On Sunday, England put six – yes, six goals – past Panama to seal qualification to the next round in a manner they have arguably never done before at the grandest of stages.
It was a blend of contrasts throughout.
For it was reticent, yet an impressively flamboyant display at times. It was in some ways, imperfect and error-strewn yet incredibly clinical and ruthless when it really mattered.
It was a matured performance; coming from a bunch of mostly wild and carefree youngsters who happen to enjoy playing the game and are able to connect with the fans – with the kindred spirit very evident – and confident enough to express themselves against a backdrop of immense pressure and a weight of expectation that many others that preceded them, have crumbled under.
It was England as England fans wanted them to be – to represent a melting pot of characters, cultures and contradictions – all out there as one Nation at the World Cup, but ultimately, to play a game of football and derive some joy out of it.
Of all the things that have happened so far in the World Cup though, nothing echoes this sentiment more than the attitude and approach of Jesse Lingard – a footballer that in more ways than one, epitomises what modern football has become and demands of a player to be successful and a player who is successful, not just on the pitch, but also very much off of it.
Lingard, not shy of choreographed celebrations and a chronic overuse of emojis, polarises opinion like very few others.
He can be anonymous in a game, an annoying spectator with everything passing by and not through him. He can be outright bad at times – failing to control the simplest of passes and squandering the easiest of chances and yet it is so hard and even foolish one of these days, to write him off of doing something as breathtaking as what the 25-year old conjured up at the steaming Nizhny Novgorod, when England needed a goal to eliminate any and all doubts in front of a packed crowd that urged them to do just that.
In the end, the Three Lions put Six past their opposition but every other goal paled in comparison to his effortless finish from about 25 yards from goal.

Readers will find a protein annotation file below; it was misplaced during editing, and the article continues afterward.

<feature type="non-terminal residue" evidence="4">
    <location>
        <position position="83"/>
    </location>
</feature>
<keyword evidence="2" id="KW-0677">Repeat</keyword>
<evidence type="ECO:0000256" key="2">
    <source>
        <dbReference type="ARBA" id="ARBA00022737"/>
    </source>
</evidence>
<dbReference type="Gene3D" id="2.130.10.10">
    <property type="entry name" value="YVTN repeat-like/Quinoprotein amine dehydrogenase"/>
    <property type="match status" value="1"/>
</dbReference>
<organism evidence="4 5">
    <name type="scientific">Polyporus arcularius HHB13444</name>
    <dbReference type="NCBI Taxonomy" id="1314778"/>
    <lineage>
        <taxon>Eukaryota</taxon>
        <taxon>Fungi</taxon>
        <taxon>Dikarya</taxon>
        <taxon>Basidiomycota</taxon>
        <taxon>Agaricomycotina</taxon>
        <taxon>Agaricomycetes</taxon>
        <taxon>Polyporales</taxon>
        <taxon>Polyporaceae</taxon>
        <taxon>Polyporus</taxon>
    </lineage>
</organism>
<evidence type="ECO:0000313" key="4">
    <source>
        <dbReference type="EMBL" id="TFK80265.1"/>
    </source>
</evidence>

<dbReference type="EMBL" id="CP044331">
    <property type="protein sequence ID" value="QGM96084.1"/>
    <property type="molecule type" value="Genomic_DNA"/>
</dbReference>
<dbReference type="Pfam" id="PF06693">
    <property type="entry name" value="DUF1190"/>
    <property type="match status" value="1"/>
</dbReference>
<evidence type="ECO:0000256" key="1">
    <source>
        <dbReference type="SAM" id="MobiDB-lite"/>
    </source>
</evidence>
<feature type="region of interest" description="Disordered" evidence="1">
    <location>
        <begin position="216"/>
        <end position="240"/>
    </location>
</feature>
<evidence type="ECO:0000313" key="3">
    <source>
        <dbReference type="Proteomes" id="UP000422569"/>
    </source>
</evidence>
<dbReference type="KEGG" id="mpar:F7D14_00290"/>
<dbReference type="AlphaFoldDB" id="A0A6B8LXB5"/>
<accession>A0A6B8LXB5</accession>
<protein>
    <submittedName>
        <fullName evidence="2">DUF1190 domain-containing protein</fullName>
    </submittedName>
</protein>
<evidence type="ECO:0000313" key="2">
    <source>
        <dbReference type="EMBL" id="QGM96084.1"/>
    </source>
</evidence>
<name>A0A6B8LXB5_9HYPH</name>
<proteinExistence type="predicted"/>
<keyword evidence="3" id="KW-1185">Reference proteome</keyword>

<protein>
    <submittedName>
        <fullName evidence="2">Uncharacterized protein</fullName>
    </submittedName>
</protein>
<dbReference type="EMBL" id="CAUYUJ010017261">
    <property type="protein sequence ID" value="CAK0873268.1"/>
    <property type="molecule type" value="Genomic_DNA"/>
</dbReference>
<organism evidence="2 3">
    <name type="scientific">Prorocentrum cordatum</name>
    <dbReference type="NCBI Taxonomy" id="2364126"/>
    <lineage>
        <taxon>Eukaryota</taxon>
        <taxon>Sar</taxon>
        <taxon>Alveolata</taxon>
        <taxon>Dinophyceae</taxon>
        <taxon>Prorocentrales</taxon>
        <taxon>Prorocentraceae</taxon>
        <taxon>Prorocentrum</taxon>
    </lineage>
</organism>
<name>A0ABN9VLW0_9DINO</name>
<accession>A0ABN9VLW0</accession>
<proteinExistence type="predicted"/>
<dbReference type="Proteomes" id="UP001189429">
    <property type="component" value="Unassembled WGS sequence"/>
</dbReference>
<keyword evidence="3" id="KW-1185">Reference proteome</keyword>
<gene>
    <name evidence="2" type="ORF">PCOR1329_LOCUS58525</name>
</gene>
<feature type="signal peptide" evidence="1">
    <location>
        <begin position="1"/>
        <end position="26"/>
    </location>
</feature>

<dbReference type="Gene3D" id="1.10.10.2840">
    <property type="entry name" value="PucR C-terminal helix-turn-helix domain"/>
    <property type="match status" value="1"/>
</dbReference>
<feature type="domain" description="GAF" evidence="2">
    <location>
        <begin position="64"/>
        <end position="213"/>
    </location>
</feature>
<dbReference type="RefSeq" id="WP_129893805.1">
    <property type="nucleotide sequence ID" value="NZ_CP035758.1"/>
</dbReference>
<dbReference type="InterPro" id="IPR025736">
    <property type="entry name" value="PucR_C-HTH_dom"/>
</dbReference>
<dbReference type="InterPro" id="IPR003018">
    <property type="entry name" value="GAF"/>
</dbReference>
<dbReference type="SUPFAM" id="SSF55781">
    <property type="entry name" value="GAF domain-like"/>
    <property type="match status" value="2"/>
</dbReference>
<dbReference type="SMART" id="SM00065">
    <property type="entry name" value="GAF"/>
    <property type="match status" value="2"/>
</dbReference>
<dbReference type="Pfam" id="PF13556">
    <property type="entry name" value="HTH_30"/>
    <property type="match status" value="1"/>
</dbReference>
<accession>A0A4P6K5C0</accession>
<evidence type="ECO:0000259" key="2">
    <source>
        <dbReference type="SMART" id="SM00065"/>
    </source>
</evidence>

Without Alli in the side, Lingard’s responsibilities included setting and not just maintaining the pace at which England moved the ball around. Ahead of the game with Lingard and Raheem Sterling playing off Harry Kane – the objective was plain and simple. Free up space for the main man up front to run into and latch on to the raking long balls from the likes of Trippier and Walker, who were excellent at doing that against Panama. The rest would take care of itself. And it did.
Horizontal movement was critical as the opposition deployed a robust low-block as they did against Belgium although not as efficiently, and there are very few players in England that are as good off the ball as Lingard is and he showed why, on Sunday. As the usually energetic Raheem Sterling struggled to get a grip of the proceedings, often crowded out in the final third, Lingard took charge of the evening – constantly dragging the already haphazard Panamanian defence out of position multiple times – while darting towards goal when one of them blinked.
One of those clever forward runs from the Manchester United midfielder forced a mistake – gifting England a penalty which Harry Kane duly converted for his first goal of his evening – and third of the tournament already. What followed for the third goal, however, encapsulated everything about the Warrington-born 25-year old and this refreshingly good England outfit.
Picking the ball up from almost the halfway line, he exchanged passes with Ashley Young, moving the Three Lions up the pitch with ease, engineering a give-and-go with Sterling before arrowing the ball into the top corner with incredible finesse, from a ‘zone’ on the ground he has become increasingly familiar with.
This is not the first time Lingard has scored a goal from that tiny slice of the pitch – just outside the box, with the keeper out of his line, and the time is still ripe to have a go.
And it will not be the last.